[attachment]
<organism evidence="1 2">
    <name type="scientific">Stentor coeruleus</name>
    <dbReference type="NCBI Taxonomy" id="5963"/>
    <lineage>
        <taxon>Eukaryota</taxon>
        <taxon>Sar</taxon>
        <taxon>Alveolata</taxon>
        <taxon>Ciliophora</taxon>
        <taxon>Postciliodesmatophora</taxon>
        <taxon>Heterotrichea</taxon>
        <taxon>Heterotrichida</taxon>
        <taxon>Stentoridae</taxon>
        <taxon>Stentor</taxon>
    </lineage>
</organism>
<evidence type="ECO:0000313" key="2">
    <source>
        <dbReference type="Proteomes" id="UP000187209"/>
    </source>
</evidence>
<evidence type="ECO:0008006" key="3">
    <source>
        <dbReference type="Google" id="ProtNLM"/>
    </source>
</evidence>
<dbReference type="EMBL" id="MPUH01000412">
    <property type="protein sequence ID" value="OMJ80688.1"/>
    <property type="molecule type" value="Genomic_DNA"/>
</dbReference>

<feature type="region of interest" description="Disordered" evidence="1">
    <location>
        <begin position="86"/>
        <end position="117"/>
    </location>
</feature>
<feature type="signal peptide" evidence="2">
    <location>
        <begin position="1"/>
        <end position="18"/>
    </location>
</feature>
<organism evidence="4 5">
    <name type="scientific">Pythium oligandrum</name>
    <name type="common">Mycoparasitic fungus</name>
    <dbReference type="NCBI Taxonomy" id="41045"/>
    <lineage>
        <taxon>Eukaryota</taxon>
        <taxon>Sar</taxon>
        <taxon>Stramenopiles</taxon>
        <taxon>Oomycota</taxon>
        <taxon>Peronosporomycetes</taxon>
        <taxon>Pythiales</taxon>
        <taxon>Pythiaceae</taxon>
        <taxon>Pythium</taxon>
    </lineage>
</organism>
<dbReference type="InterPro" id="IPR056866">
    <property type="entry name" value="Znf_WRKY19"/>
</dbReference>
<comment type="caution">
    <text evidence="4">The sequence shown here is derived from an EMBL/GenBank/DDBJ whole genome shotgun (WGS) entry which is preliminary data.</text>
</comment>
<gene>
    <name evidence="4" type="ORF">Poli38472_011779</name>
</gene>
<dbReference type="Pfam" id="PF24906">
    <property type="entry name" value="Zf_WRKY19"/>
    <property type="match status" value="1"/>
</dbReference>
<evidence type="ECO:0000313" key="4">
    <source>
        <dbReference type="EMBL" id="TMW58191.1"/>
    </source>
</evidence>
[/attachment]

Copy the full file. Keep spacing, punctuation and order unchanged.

<organism evidence="1 2">
    <name type="scientific">Stentor coeruleus</name>
    <dbReference type="NCBI Taxonomy" id="5963"/>
    <lineage>
        <taxon>Eukaryota</taxon>
        <taxon>Sar</taxon>
        <taxon>Alveolata</taxon>
        <taxon>Ciliophora</taxon>
        <taxon>Postciliodesmatophora</taxon>
        <taxon>Heterotrichea</taxon>
        <taxon>Heterotrichida</taxon>
        <taxon>Stentoridae</taxon>
        <taxon>Stentor</taxon>
    </lineage>
</organism>
<evidence type="ECO:0000313" key="2">
    <source>
        <dbReference type="Proteomes" id="UP000187209"/>
    </source>
</evidence>
<evidence type="ECO:0008006" key="3">
    <source>
        <dbReference type="Google" id="ProtNLM"/>
    </source>
</evidence>
<dbReference type="EMBL" id="MPUH01000412">
    <property type="protein sequence ID" value="OMJ80688.1"/>
    <property type="molecule type" value="Genomic_DNA"/>
</dbReference>

<feature type="region of interest" description="Disordered" evidence="1">
    <location>
        <begin position="86"/>
        <end position="117"/>
    </location>
</feature>
<feature type="signal peptide" evidence="2">
    <location>
        <begin position="1"/>
        <end position="18"/>
    </location>
</feature>
<organism evidence="4 5">
    <name type="scientific">Pythium oligandrum</name>
    <name type="common">Mycoparasitic fungus</name>
    <dbReference type="NCBI Taxonomy" id="41045"/>
    <lineage>
        <taxon>Eukaryota</taxon>
        <taxon>Sar</taxon>
        <taxon>Stramenopiles</taxon>
        <taxon>Oomycota</taxon>
        <taxon>Peronosporomycetes</taxon>
        <taxon>Pythiales</taxon>
        <taxon>Pythiaceae</taxon>
        <taxon>Pythium</taxon>
    </lineage>
</organism>
<dbReference type="InterPro" id="IPR056866">
    <property type="entry name" value="Znf_WRKY19"/>
</dbReference>
<comment type="caution">
    <text evidence="4">The sequence shown here is derived from an EMBL/GenBank/DDBJ whole genome shotgun (WGS) entry which is preliminary data.</text>
</comment>
<gene>
    <name evidence="4" type="ORF">Poli38472_011779</name>
</gene>
<dbReference type="Pfam" id="PF24906">
    <property type="entry name" value="Zf_WRKY19"/>
    <property type="match status" value="1"/>
</dbReference>
<evidence type="ECO:0000313" key="4">
    <source>
        <dbReference type="EMBL" id="TMW58191.1"/>
    </source>
</evidence>